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Secretion system

Zhilan Ye, Tao Zhang, Wenshan He, Honglin Jin, Cuiwei Liu, Zhe Yang, Jinghua Ren
Despite promising in-vitro evidence for effective glioblastoma treatment, most drugs are hindered from entering the central nervous system due to the presence of the blood-brain barrier (BBB). Thus, successful modification of drug delivery and novel therapeutic strategies are needed to overcome this obstacle. Extracellular vesicles (EVs), cell-derived membrane-encapsulated structures with diameters ranging from 50-1000 nm, have been explored as drug delivery system to deliver their cargo to the brain tissue...
March 22, 2018: ACS Applied Materials & Interfaces
Yingbo Liang, Shichun Cui, Xiaoli Tang, Yi Zhang, Dewen Qiu, Hongmei Zeng, Lihua Guo, Jingjing Yuan, Xiufen Yang
PevD1 is a fungal protein secreted by Verticillium dahliae . Our previous researches showed that this protein could induce hypersensitive responses-like necrosis and systemic acquired resistance (SAR) in cotton and tobacco. To understand immune activation mechanisms whereby PevD1 elicits defense response, the yeast two-hybrid (Y2H) assay was performed to explore interacting protein of PevD1 in Arabidopsis thaliana , and a partner AtNRP (At5g42050) was identified. Here, AtNRP homolog in Nicotiana benthamiana was identified and designated as Nbnrp1...
2018: Frontiers in Plant Science
Rosa Maria Paragliola, Roberto Salvatori
Surgery is considered the treatment of choice in acromegaly, but patients with persistent disease after surgery or in whom surgery cannot be considered require medical therapy. Somatostatin receptor ligands (SRLs) octreotide (OCT), lanreotide, and the more recently approved pasireotide, characterized by a broader receptor ligand binding profile, are considered the mainstay in the medical management of acromegaly. However, in the attempt to offer a more efficacious and better tolerated medical approach, recent research has been aimed to override some limitations related to the use of currently approved drugs and novel SRLs therapies, with potential attractive features, have been proposed...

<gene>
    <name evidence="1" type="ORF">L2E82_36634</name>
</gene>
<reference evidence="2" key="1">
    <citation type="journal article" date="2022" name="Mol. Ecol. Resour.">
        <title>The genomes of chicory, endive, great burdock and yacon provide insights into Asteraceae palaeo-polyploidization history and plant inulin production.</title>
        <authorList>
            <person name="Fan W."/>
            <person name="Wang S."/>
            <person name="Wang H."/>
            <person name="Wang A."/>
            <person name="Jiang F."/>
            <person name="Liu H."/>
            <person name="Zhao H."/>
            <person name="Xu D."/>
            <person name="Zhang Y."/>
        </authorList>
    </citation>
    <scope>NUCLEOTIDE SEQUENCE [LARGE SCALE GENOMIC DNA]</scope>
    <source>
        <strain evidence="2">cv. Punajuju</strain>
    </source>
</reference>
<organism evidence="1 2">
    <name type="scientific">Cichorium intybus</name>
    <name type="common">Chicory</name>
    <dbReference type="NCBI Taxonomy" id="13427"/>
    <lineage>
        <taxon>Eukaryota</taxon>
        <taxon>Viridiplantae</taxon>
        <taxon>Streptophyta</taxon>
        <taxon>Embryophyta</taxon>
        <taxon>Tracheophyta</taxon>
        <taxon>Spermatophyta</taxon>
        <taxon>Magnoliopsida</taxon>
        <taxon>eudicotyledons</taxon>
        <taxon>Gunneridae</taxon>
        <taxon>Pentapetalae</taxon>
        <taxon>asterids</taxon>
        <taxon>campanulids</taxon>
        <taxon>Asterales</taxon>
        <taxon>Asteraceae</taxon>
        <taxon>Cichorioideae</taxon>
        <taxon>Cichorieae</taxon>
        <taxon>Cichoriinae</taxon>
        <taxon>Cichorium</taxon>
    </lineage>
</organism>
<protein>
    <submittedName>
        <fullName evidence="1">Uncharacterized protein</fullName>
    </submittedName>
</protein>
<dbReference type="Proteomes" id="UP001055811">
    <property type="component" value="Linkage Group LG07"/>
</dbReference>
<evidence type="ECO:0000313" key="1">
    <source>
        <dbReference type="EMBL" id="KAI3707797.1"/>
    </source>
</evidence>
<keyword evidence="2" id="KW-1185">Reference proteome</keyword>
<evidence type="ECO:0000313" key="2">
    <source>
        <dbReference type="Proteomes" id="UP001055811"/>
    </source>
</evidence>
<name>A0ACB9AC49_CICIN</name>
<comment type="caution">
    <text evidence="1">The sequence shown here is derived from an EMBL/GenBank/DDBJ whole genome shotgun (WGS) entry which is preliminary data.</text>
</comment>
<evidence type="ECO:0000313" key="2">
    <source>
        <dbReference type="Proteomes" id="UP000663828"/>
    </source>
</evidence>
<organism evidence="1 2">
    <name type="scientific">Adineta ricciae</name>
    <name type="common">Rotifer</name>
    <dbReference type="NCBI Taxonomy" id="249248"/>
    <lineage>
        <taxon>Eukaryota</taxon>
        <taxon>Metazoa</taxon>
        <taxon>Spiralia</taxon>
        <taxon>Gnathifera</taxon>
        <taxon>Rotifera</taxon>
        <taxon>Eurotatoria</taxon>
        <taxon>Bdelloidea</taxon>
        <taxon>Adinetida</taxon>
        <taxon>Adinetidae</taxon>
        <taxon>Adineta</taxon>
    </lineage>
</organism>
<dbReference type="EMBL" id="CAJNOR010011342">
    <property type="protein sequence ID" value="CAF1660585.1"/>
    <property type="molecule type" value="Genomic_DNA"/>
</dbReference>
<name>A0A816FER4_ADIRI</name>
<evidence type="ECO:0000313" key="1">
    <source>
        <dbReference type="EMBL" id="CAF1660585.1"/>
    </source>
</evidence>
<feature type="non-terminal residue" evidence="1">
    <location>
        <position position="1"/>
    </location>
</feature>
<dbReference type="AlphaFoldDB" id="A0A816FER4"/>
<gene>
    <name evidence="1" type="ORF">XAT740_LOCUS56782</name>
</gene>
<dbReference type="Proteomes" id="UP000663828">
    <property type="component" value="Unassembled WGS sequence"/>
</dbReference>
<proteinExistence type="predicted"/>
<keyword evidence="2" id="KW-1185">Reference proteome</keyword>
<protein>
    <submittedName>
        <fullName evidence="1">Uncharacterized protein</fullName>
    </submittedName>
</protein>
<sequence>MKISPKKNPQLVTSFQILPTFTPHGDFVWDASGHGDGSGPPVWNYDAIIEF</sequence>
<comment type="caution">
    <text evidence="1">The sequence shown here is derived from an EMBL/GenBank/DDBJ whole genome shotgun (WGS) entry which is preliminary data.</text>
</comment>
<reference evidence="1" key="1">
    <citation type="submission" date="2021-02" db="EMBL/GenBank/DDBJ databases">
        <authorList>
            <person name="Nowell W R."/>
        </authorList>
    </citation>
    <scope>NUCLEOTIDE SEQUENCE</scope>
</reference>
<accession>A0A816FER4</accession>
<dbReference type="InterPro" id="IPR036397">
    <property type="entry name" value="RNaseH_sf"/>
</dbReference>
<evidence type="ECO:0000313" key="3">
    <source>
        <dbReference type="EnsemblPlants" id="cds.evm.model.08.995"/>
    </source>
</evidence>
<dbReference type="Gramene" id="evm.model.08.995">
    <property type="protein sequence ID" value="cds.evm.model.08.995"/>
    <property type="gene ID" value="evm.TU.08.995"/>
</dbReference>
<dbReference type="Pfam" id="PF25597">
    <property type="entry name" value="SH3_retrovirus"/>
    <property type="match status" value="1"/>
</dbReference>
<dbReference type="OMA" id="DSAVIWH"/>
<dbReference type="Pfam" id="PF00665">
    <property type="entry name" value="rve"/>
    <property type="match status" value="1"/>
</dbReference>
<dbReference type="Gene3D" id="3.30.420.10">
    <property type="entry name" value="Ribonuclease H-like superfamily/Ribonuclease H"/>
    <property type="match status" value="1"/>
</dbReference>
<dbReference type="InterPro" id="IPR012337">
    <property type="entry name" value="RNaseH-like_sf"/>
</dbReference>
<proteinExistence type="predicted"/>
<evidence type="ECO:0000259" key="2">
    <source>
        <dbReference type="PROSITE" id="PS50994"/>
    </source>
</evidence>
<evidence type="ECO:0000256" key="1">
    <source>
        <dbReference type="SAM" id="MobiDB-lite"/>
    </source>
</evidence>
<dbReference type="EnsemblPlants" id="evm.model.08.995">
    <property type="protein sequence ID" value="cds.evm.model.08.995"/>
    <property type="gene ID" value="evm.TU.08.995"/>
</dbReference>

2018: Frontiers in Endocrinology
Joseph d'Alessandro, Lauriane Mas, Laurence Aubry, Jean-Paul Rieu, Charlotte Rivière, Christophe Anjard
The capacity of living cells to sense their population density and to migrate accordingly is essential for the regulation of many physiological processes. However, the mechanisms used to achieve such functions are poorly known. Here, based on the analysis of multiple trajectories of vegetative Dictyostelium discoideum cells, we investigate such a system extensively. We show that the cells secrete a high-molecular-weight quorum-sensing factor (QSF) in their medium. This extracellular signal induces, in turn, a reduction of the cell movements, in particular, through the downregulation of a mode of motility with high persistence time...
March 2018: Journal of the Royal Society, Interface
Jianjia Fan, Rui Qi Zhao, Cameron Parro, Wenchen Zhao, Hsien-Ya Chou, Jerome Robert, Tarek Z Deeb, Carina Raynoschek, Samantha Barichievy, Ola Engvist, Marcello Maresca, Ryan Hicks, Johan Meuller, Stephen J Moss, Nicholas J Brandon, Michael W Wood, Iva Kulic, Cheryl L Wellington
Apolipoprotein E (apoE) is the primary lipid carrier within the central nervous system (CNS) and the strongest genetic risk factor for late onset Alzheimer's disease (AD). ApoE is primarily lipidated via the ATP-binding cassette transporter 1 (ABCA1), and both are under transcriptional regulation by the liver X nuclear receptor (LXR). Considerable evidence from genetic (using ABCA1 overexpression) and pharmacological (using synthetic LXR agonists) studies in AD mouse models suggests that increased levels of lipidated apoE can improve cognitive performance and, in some strains, can reduce amyloid burden...